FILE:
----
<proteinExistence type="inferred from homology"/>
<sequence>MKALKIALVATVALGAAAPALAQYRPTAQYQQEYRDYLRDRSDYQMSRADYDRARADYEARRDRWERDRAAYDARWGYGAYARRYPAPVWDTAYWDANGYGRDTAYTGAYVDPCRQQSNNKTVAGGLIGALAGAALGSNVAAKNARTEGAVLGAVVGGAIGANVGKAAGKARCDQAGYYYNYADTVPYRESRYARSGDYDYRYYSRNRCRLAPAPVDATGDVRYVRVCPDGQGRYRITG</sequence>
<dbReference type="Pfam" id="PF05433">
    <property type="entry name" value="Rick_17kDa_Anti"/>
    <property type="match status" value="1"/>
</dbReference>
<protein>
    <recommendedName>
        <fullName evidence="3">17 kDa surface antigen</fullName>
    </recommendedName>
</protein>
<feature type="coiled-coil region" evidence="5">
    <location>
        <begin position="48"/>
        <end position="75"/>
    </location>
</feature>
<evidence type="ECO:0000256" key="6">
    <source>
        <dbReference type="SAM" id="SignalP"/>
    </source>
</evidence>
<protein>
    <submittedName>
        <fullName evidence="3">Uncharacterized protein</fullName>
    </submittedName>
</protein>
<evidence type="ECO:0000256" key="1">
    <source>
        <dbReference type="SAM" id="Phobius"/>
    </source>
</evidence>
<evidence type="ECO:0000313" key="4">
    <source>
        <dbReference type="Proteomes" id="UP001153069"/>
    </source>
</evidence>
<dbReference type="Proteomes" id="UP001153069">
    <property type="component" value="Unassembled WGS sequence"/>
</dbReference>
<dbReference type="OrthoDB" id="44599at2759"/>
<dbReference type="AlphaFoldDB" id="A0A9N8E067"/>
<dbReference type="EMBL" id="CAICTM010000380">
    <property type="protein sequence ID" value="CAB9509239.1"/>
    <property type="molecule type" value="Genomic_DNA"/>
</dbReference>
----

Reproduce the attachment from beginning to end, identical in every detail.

<proteinExistence type="inferred from homology"/>
<sequence>MKALKIALVATVALGAAAPALAQYRPTAQYQQEYRDYLRDRSDYQMSRADYDRARADYEARRDRWERDRAAYDARWGYGAYARRYPAPVWDTAYWDANGYGRDTAYTGAYVDPCRQQSNNKTVAGGLIGALAGAALGSNVAAKNARTEGAVLGAVVGGAIGANVGKAAGKARCDQAGYYYNYADTVPYRESRYARSGDYDYRYYSRNRCRLAPAPVDATGDVRYVRVCPDGQGRYRITG</sequence>
<dbReference type="Pfam" id="PF05433">
    <property type="entry name" value="Rick_17kDa_Anti"/>
    <property type="match status" value="1"/>
</dbReference>
<protein>
    <recommendedName>
        <fullName evidence="3">17 kDa surface antigen</fullName>
    </recommendedName>
</protein>
<feature type="coiled-coil region" evidence="5">
    <location>
        <begin position="48"/>
        <end position="75"/>
    </location>
</feature>
<evidence type="ECO:0000256" key="6">
    <source>
        <dbReference type="SAM" id="SignalP"/>
    </source>
</evidence>
<protein>
    <submittedName>
        <fullName evidence="3">Uncharacterized protein</fullName>
    </submittedName>
</protein>
<evidence type="ECO:0000256" key="1">
    <source>
        <dbReference type="SAM" id="Phobius"/>
    </source>
</evidence>
<evidence type="ECO:0000313" key="4">
    <source>
        <dbReference type="Proteomes" id="UP001153069"/>
    </source>
</evidence>
<dbReference type="Proteomes" id="UP001153069">
    <property type="component" value="Unassembled WGS sequence"/>
</dbReference>
<dbReference type="OrthoDB" id="44599at2759"/>
<dbReference type="AlphaFoldDB" id="A0A9N8E067"/>
<dbReference type="EMBL" id="CAICTM010000380">
    <property type="protein sequence ID" value="CAB9509239.1"/>
    <property type="molecule type" value="Genomic_DNA"/>
</dbReference>